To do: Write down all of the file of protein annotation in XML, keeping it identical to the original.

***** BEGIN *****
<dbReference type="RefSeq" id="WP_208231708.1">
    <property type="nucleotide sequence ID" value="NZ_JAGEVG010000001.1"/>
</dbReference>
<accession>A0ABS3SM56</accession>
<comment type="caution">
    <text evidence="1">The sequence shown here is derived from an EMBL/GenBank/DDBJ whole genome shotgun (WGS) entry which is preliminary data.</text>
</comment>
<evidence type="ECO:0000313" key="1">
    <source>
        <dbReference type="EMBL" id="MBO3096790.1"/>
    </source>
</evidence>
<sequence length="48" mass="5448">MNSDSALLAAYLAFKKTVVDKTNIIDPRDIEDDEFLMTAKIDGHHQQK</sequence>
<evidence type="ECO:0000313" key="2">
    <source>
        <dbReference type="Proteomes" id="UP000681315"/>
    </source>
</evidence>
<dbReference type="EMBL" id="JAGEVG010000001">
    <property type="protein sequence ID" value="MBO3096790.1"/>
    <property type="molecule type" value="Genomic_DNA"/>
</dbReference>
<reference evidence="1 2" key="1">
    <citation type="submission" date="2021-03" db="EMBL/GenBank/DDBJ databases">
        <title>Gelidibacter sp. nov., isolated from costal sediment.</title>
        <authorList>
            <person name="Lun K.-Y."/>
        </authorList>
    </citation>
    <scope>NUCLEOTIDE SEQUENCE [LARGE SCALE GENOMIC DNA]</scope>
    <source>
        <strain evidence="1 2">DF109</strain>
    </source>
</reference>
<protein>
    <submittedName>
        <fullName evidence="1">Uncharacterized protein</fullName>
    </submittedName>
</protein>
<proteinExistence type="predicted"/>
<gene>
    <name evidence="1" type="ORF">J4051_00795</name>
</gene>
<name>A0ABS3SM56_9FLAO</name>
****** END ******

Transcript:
<dbReference type="RefSeq" id="WP_208231708.1">
    <property type="nucleotide sequence ID" value="NZ_JAGEVG010000001.1"/>
</dbReference>
<accession>A0ABS3SM56</accession>
<comment type="caution">
    <text evidence="1">The sequence shown here is derived from an EMBL/GenBank/DDBJ whole genome shotgun (WGS) entry which is preliminary data.</text>
</comment>
<evidence type="ECO:0000313" key="1">
    <source>
        <dbReference type="EMBL" id="MBO3096790.1"/>
    </source>
</evidence>
<sequence length="48" mass="5448">MNSDSALLAAYLAFKKTVVDKTNIIDPRDIEDDEFLMTAKIDGHHQQK</sequence>
<evidence type="ECO:0000313" key="2">
    <source>
        <dbReference type="Proteomes" id="UP000681315"/>
    </source>
</evidence>
<dbReference type="EMBL" id="JAGEVG010000001">
    <property type="protein sequence ID" value="MBO3096790.1"/>
    <property type="molecule type" value="Genomic_DNA"/>
</dbReference>
<reference evidence="1 2" key="1">
    <citation type="submission" date="2021-03" db="EMBL/GenBank/DDBJ databases">
        <title>Gelidibacter sp. nov., isolated from costal sediment.</title>
        <authorList>
            <person name="Lun K.-Y."/>
        </authorList>
    </citation>
    <scope>NUCLEOTIDE SEQUENCE [LARGE SCALE GENOMIC DNA]</scope>
    <source>
        <strain evidence="1 2">DF109</strain>
    </source>
</reference>
<protein>
    <submittedName>
        <fullName evidence="1">Uncharacterized protein</fullName>
    </submittedName>
</protein>
<proteinExistence type="predicted"/>
<gene>
    <name evidence="1" type="ORF">J4051_00795</name>
</gene>
<name>A0ABS3SM56_9FLAO</name>